Are you thinking about growing some perennials in your landscaping or even as part of your edible garden? Perennials make a great option for your garden space and can be a wonderful asset for reducing your work for a beautiful garden.
Depending on what you choose to grow, you can even provide your family with a lot of food year after year with very little work by planting perennials now and reaping the benefits of them for years to come.
Consider Your Climate
The first thing to consider when choosing perennials is your climate. Certain perennials will thrive in specific climates, while others may not do as well. Check the hardiness zone for your area and choose perennials that are well-suited for your climate.
For more tropical bulbs, you can grow them in a colder zone, but you will have to dig them up and bring them inside for the winter. A good idea is to plant perennials that need a different climate in large pots, so you can move them indoors in the winter.
This is how many grow dwarf citrus or tropical flowers. If you do not want to do this extra work, stick to perennials that are best suited for your area.
Determine Your Soil Type
Different perennials prefer different types of soil. Before you start planting, determine the type of soil in your garden.
If you have sandy soil, choose perennials that thrive in well-drained soil. If you have clay soil, choose perennials that can handle heavy soil.
Remember that you can amend the soil before planting your perennials, but once they are planted, they will be in the same soil for several years, so you need to choose plants that will thrive in the soil you have.
If your soil nutrition is your only concern and not drainage or other structural issues, keep in mind that you can use fertilizers and compost in your perennial garden beds each year to ensure that your plants have plenty of nutrition to thrive.
Be sure to test the PH of your soil every season to ensure that your soil is well balanced to help your perennials thrive. For some, like hydrangeas, you can even adjust the PH level of your soil to change the look of your plants to help change things up every once in a while without having to put new plants in. Hydrangeas are a very popular perennial for this reason.
Choose Perennials to Have Blooms All Summer
Some perennials only bloom for a short period of time, while others will bloom throughout the growing season. Choose perennials with a long blooming period so you can enjoy their beauty for as long as possible.
Plus, mix in some that will bloom in different seasons to have a cascade of blooms from early spring to the first frost. This will help your perennial garden bed stay stunningly beautiful and satisfying all season long without having to add annuals to the space every year.
Consider The Size of The Plant
Perennials come in all shapes and sizes, so it’s important to choose plants that will fit well in your garden. Consider the height of the plant and choose perennials that will work well with the other plants in your garden.
For growing things like rosemary as a perennial, you will want to place it towards the back where the plant will not shade others at full size, while smaller plants should be placed in the front. Once your perennials are in the ground, you will not be rearranging them for a long time.
Choose Plants That Will Attract Pollinators to Your Space
If you want to attract bees, butterflies, and other pollinators to your garden, choose perennials that are known to attract them.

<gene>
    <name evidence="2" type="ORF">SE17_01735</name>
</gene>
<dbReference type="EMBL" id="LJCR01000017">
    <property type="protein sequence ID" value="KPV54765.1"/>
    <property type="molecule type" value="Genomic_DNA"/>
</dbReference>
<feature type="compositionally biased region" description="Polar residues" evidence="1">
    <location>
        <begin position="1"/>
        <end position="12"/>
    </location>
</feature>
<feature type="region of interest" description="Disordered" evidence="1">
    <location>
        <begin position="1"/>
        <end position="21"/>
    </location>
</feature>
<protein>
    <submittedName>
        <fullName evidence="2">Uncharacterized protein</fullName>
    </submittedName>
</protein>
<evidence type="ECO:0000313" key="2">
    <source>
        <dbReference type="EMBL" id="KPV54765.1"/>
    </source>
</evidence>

Examples include bee balm, coneflower, and salvia. When planting a perennial garden that will benefit you in the long run, adding flowering perennials to attract pollinators will help increase the production of your entire garden, including nearby vegetable garden beds.
Consider The Maintenance Required
One of the best benefits of planting a perennial garden or garden beds is that you can have beautiful landscaping, and even edible gardens, with less overall work in the long term, seeing you do not have to plant them year after year.
Some perennials require more maintenance than others. Choose plants that fit your level of gardening expertise and the amount of time you’re willing to invest in maintaining them.
Having as much of your garden easy to manage as possible can leave more time for higher yield and higher maintenance plants you may want to grow.
Research The Plants You Want to Grow
Before you purchase any perennials, do your research on each one. Read up on the plants you’re considering so you know the needs and maintenance involved. Make sure they’re well-suited for your garden.
Check to see if they have any specific soil or sun requirements, and make sure they’re not invasive so you can make wise choices on where to put each plant.
Consider companion plants for each thing you want to grow to help your plants thrive, prevent pests. and maximizing the space in your garden. Companion planting is one of the best things you can do for your garden, but you need to have a full understanding of each plant ahead of time.
Choose Your Plants Location Wisely
Besides knowing what can be planted near your perennials and where they should go to prevent the shading of your other plants, you need to plan for any annuals that will be mixed into these garden beds.
If you do plan to plant annuals near your perennial plants, be sure to label the areas that have perennials well, you could even use some twine to mark off the section of the bed they are in if you plan to plant before any perennials that die off have started to pop back up.
These tips will help you find the right perennials for your garden this year so you can grow a stunningly beautiful space that you can enjoy year after year.
Looking for more perennial ideas? Try these: